But doesn't it affect the underlying metal? Searching for details on caustic soda the first page I found was on safety precautions (nice stuff, this NaOH):
You asked about sand blasting Meccano and whether it may be too efficient? One of our members here in Melbourne had some parts cleaned by this method a few years ago. By his account the results were disastrous. The parts exhibited extreme pitting and were deformed. I guess you that if you choose this method you will be in the hands of the operator.
I buy commercial solid Caustic Soda from the hardware store and make up a solution that is just strong enough to remove the paint. The rule is that caustic will remove everything including your skin so the weaker the better. However strong solutions strip paint faster than more dilute. I have some old photographic development trays that can hold up to 12.5 inch pieces comfortably and a garden shed with a stout lock. So I favour longer time in a weaker solution. As far as your zinc coated parts are concerned, dilute Hydrochloric acid will strip this fast. Put the parts into a container that is big enough to contain the frothing so that you avoid spills. As the spilled solution evaporates the acid will become concentrated again and could do damage.
Finally, I dip parts for painting into a commercial rust converter/passivator before spraying. Restoring parts is messy, tedious and consumes time better spent building. By passivating the parts I get better adhesion and resistance to rusting. If you go looking for this, try to locate a product used in the auto trade for rust proofing panels. I have some unpainted test pieces that have survived more than ten years and show no trace of rust, even in the creases of the angle girders.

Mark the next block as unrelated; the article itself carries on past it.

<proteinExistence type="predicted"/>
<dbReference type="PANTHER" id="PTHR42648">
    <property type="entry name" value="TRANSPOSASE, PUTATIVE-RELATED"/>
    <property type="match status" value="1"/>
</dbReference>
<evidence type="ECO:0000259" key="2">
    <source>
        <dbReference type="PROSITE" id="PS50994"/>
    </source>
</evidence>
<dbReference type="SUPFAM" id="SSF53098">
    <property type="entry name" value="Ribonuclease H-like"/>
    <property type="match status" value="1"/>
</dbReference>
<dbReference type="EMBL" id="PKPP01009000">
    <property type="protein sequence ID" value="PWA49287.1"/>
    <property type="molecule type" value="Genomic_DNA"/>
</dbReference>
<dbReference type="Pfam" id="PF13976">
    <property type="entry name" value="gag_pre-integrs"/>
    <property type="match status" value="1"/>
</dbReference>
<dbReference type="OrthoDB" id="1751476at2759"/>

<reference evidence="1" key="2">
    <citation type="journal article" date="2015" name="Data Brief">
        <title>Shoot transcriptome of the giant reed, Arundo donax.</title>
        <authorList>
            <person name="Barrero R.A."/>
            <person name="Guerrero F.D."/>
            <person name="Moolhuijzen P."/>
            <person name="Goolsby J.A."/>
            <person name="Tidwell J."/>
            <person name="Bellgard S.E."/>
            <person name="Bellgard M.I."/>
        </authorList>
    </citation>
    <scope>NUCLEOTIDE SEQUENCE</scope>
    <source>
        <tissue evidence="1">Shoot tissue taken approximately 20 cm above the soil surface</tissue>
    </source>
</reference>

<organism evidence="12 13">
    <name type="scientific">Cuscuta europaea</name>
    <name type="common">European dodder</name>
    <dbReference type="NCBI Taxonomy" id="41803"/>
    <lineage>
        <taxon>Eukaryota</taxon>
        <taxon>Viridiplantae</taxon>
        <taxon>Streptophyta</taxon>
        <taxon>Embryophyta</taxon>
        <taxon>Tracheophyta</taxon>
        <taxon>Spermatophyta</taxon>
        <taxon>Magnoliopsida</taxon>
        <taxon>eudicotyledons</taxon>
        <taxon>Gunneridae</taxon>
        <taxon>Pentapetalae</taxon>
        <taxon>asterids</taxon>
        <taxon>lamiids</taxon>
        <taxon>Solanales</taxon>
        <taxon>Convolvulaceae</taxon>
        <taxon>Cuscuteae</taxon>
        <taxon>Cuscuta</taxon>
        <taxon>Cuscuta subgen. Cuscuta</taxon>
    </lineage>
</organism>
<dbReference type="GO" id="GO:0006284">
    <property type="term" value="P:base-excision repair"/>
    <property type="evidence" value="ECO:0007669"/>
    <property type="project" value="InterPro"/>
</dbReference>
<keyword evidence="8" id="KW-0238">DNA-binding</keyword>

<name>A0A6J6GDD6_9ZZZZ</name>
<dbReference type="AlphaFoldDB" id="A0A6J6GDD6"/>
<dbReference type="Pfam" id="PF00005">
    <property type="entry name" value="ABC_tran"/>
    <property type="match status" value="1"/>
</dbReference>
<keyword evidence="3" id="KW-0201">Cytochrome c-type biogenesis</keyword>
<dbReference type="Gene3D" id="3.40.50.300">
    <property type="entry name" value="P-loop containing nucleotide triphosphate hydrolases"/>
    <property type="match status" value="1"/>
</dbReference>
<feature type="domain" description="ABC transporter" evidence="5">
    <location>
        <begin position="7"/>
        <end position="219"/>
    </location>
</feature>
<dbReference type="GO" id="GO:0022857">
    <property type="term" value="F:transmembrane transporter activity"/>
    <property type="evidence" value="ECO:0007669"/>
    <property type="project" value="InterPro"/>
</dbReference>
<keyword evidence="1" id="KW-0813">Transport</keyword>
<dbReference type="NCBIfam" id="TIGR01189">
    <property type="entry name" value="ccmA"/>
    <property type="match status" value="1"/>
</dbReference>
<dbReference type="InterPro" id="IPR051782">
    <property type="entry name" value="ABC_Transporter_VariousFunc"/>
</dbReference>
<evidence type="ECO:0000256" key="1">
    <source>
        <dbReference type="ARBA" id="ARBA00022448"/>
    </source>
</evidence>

One of our members has been refinishing his yellow, black and silver set to original colours. He has located an aluminium paint that looks authentic and he hopes will bear up better than the original. I can only suggest that you look around in paint suppliers, automobile parts suppliers, etc.
One other little trick that is not generally known is that paint manufacturers make a hardener, which if stirred into the paint prior to application makes the finished surface more able to resist physical abuse. I guess that it produces by chemical means the hardening that results from baking.
I have a HPLV gun and compressor and built myself a crude spray booth in the shed. I have had colours from various eras computer matched. In theory, parts painted in a colour of my choosing are quite easily had. What I need is 48 hour days.